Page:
The QFF Lifecycle

The Lifecycle of Queensland Fruit Fly

Queensland Fruit Fly can complete it’s lifecycle in 28-32 days on average. Warmer climate and ideal conditions can accelerate this process as does cooler weather making the process take longer.


The QFF adult spends it’s day in the tree tops and on the bush floor eating naturally occurring proteins and sugars. The flies feed in the morning, rest during the heat of the day, and feed again in the evening to prepare for their evening rituals.

    QLD Fruit Fly

    QFF adult, credit Deb Yarrow 


    The female QFF is attracted to the male “lek”, a group of several male QFF in the tree tops that forms when the temperature is 15 deg C. or warmer at sunset. They all release pheromones to attract the female. She will choose one or many males on these occasions.

    The male spends his day preparing for this mating event by sleeping, eating, searching for and consuming a para pheromone that he later uses to make his own pheromone for attracting the female QFF.

      QFF mating, credit Ajay Narendra

      QFF mating, credit Ajay Narendra

      Queensland Fruit Fly

      QFF eggs in fruit, credit Agriculture Victoria and NSW DPI


      Once mating has occurred, the female QFF can store the male sperm for later use. The eggs are fertilised and she seeks out fruit that is turning from green/underripe to coloured/ripe. This is her plan so that her babies mature at the same rate as the fruit ripens. Hanging fruit is preferred in comparison to fallen fruit, however in times of high QFF population, fallen fruit can be sought by desperate female QFF. 


      Once the larvae hatch from the egg, microbes assist the fruit flesh to rot and decompose. The larvae eat the fruit jelly with it’s two narrow jaws. As the larvae mature they go through three instars (stages of development). Once they are mature larvae, they make their way to the outside of the fruit to escape the rotting fruit environment.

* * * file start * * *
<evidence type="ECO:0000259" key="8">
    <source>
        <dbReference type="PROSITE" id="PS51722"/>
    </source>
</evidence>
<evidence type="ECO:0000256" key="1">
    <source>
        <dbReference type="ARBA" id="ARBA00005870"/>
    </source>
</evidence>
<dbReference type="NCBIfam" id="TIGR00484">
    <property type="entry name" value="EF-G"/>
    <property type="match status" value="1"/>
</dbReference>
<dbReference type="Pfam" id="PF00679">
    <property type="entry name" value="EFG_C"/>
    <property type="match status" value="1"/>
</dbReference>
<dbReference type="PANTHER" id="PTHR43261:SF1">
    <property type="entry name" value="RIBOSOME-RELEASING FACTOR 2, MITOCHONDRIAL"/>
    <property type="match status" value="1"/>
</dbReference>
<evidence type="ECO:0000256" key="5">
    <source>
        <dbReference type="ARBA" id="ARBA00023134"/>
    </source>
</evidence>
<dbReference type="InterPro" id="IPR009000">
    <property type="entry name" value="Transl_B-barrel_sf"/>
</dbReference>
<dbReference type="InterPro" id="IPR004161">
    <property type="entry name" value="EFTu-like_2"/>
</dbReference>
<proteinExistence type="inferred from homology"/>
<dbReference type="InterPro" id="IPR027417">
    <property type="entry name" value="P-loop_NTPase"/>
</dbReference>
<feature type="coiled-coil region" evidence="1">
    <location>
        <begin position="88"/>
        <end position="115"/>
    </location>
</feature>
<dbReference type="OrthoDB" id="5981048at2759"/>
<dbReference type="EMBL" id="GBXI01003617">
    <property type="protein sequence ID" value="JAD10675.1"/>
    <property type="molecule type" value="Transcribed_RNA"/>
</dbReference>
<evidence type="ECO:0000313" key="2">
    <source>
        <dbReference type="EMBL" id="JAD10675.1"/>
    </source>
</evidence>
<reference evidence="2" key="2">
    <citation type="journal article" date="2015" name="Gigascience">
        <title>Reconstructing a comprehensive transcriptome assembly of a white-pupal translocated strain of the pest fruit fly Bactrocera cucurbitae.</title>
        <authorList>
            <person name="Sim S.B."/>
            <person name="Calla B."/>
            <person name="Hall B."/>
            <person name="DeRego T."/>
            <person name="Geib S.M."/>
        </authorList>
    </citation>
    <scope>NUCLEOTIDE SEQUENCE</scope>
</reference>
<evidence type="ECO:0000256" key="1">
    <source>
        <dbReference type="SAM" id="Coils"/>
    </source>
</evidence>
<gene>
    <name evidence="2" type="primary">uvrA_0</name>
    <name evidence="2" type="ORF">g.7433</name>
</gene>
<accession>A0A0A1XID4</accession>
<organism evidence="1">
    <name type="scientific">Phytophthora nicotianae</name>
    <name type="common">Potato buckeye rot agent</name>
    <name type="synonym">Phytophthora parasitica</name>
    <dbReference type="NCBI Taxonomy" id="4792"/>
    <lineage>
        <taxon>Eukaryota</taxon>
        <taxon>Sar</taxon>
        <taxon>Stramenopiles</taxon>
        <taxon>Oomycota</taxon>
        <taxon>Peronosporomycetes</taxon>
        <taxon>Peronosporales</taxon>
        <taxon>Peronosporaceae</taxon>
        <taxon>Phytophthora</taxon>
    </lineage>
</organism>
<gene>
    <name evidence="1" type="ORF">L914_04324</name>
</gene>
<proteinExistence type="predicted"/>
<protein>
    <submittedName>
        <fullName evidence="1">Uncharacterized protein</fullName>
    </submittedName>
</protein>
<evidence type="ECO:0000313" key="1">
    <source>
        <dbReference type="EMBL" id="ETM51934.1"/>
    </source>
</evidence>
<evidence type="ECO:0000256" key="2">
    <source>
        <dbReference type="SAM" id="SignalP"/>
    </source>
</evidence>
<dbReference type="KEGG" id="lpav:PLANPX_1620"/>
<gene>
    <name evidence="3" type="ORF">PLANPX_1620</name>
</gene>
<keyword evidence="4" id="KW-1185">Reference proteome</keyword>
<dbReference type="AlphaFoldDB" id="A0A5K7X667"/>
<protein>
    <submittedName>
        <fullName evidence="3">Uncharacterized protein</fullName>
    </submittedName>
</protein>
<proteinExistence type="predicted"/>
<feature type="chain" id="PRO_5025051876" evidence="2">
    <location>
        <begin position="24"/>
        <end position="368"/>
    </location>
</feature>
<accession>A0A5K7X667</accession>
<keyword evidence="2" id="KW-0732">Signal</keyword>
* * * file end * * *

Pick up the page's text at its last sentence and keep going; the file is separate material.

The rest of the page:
As the fruit drops to the ground, the larvae sense the thud on the ground and promptly exit the fruit. From the day they were eggs to now was timed by nature to be co-ordinated! Longer development time can be associated with colder weather. The larvae once on the ground can jump or skip by placing head to tail then leaping or flicking their bodies out of danger (predators and the elements)

      QFF larvae in peaches

      QFF eggs in fruit, credit Agriculture Victoria and NSW DPI


      The larvae digs into the soft mulch, ground cover and soil.

      In the safety of the ground (or corflute cardboard box or grove in the timber) the larvae’s skin layer hardens to form a pupae case. Inside, over about a week-10 days (plus or minus depending on temperature and conditions) the larvae morphs into a fly.

      QFF pupae, credit NSW DPI

      QFF eggs in fruit, credit Agriculture Victoria and NSW DPI


      Once the fly is ready to leave the pupae case it breaks it open at the top and tunnels to the surface. This happens best when the soil or medium has sufficient moisture and is common to occur after rain. The newly emerged fly dries out their wings and flies off to look for food, water and shelter.

      Newly Emerged FF on Apricot


      Each fly needs sugar, water and protein to survive and mature. Like a child and then a teen, the fly needs to eat proteins to sexually mature. This takes about 10 days (shorter or longer depending on temperature and conditions). Once mature, the flies are ready to mate and the cycle starts again.

      Mature QFF edited